This year’s plenary session at the Afterschool for All Challenge highlighted some of the most compelling research that finds that afterschool programs improve attendance, student behavior, graduation rates and more.
Afterschool Works: Understanding the Evidence & Transforming Research into Action drew attention to the following recent findings:
After introducing the research, Afterschool Alliance Board Chairman Terry Peterson moderated a panel discussion with Joe Davis, Florida Afterschool Network; Carol McElvain, American Institutes for Research; and Richard Tagle, Higher Achievement. Each of the panelists shared their first-hand experiences with program evaluation and data collection and pointed out how afterschool providers should use data to support the compelling stories of their programs.
During the discussion, the experts analyzed the components of quality programs, the importance of continuous improvement and the necessary steps to take afterschool to the next level.
McElvain emphasized the benefits of sustaining program attendance. She called it one of the key factors in determining student interest and said that good attendance leads to other benefits as well.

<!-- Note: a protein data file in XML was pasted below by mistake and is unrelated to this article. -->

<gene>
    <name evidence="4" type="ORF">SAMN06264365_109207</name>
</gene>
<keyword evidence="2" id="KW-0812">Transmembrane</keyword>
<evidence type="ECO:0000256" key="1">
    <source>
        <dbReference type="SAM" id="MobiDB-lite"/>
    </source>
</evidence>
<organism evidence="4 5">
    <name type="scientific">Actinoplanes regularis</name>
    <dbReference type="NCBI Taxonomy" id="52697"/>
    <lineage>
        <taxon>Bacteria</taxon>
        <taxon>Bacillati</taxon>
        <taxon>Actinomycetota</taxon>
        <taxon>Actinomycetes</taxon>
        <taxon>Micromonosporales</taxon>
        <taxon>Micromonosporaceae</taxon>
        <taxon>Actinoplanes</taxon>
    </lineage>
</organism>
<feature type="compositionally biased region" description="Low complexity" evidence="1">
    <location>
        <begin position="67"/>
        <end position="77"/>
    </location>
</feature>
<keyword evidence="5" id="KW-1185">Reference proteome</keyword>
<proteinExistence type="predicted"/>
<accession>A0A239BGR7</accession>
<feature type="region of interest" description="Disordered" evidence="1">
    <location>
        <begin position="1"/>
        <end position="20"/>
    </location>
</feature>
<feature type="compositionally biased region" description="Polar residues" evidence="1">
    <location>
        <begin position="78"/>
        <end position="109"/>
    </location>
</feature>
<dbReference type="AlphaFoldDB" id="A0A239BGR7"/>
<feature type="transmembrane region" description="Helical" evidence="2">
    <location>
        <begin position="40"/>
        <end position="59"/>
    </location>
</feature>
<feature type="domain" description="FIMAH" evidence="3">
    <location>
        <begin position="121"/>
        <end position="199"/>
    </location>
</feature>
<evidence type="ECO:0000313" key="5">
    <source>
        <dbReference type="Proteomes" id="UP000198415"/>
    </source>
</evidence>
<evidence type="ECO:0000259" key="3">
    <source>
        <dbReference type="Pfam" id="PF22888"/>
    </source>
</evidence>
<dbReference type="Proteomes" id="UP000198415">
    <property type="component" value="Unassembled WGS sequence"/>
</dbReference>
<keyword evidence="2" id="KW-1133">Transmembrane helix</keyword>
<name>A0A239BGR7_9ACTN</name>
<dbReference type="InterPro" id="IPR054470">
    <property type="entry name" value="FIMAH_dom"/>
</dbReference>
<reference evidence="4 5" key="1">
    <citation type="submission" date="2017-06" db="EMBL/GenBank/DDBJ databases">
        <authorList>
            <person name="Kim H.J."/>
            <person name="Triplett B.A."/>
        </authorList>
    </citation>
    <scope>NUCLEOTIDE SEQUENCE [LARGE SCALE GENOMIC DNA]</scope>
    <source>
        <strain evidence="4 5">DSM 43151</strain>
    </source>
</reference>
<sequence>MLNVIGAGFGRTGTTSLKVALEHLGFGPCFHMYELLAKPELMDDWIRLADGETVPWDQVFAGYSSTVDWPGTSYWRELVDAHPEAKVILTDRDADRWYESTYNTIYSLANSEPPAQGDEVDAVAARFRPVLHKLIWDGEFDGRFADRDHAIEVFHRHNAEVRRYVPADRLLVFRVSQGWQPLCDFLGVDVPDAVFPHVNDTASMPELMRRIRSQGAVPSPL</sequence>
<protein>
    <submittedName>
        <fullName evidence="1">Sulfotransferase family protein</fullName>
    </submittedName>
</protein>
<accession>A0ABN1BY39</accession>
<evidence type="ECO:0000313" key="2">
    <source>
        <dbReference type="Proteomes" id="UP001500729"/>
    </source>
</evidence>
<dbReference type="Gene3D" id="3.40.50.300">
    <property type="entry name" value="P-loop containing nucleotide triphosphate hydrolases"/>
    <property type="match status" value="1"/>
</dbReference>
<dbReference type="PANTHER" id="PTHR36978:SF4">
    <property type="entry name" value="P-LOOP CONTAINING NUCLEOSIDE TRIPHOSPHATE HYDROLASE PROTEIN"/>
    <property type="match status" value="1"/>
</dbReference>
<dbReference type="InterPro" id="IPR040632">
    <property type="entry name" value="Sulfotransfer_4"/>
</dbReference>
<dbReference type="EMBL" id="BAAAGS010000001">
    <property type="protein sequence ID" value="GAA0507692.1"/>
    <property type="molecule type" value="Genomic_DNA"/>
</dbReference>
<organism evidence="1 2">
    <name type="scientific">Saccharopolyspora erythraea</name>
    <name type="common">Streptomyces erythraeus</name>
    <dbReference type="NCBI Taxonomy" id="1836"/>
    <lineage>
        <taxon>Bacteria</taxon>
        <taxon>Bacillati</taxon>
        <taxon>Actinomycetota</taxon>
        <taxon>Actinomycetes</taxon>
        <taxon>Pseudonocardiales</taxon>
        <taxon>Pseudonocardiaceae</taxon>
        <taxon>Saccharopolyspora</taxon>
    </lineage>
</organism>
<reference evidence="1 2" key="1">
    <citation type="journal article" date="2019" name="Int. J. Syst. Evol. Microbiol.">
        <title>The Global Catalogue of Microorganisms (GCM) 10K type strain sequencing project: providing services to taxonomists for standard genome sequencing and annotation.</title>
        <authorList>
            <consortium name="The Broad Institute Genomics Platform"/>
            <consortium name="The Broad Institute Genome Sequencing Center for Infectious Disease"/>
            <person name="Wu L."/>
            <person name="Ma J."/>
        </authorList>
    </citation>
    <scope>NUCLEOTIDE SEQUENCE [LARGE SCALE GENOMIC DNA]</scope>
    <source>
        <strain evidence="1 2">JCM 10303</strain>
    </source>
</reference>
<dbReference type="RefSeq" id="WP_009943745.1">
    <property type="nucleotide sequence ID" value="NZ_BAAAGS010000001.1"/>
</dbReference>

Davis called afterschool “the missing link toward students gaining academic achievement.” He emphasized educating decision-makers on the successes of afterschool and the importance of intentional programming that complements but does not replicate the school day.
“Don’t be afraid of evaluations,” but embrace them, was the advice from Tagle. He emphasized that negative evaluation findings can be helpful in bringing a board and staff together and in dictating how to change a program to make it more successful.
Eric Gurna, executive director of Development Without Limits and host and producer of the podcast Please Speak Freely, responded to the panel’s remarks with his take on the educational climate in the United States. Gurna’s comments focused on the dangers of high-stakes standardized testing and the value of the multiple benefits afterschool programs provide. Gurna taped the plenary session for a future podcast.
The plenary session kicked off with an extended trailer for the acclaimed documentary Brooklyn Castle. After the trailer, the film’s producer, Katie Dellamaggiore, encouraged afterschool providers to use the documentary in their own advocacy to show that afterschool programs are a valuable tool and a key to success.
This story originally appeared in the Afterschool Advocate (Vol. 13, Issue 5).
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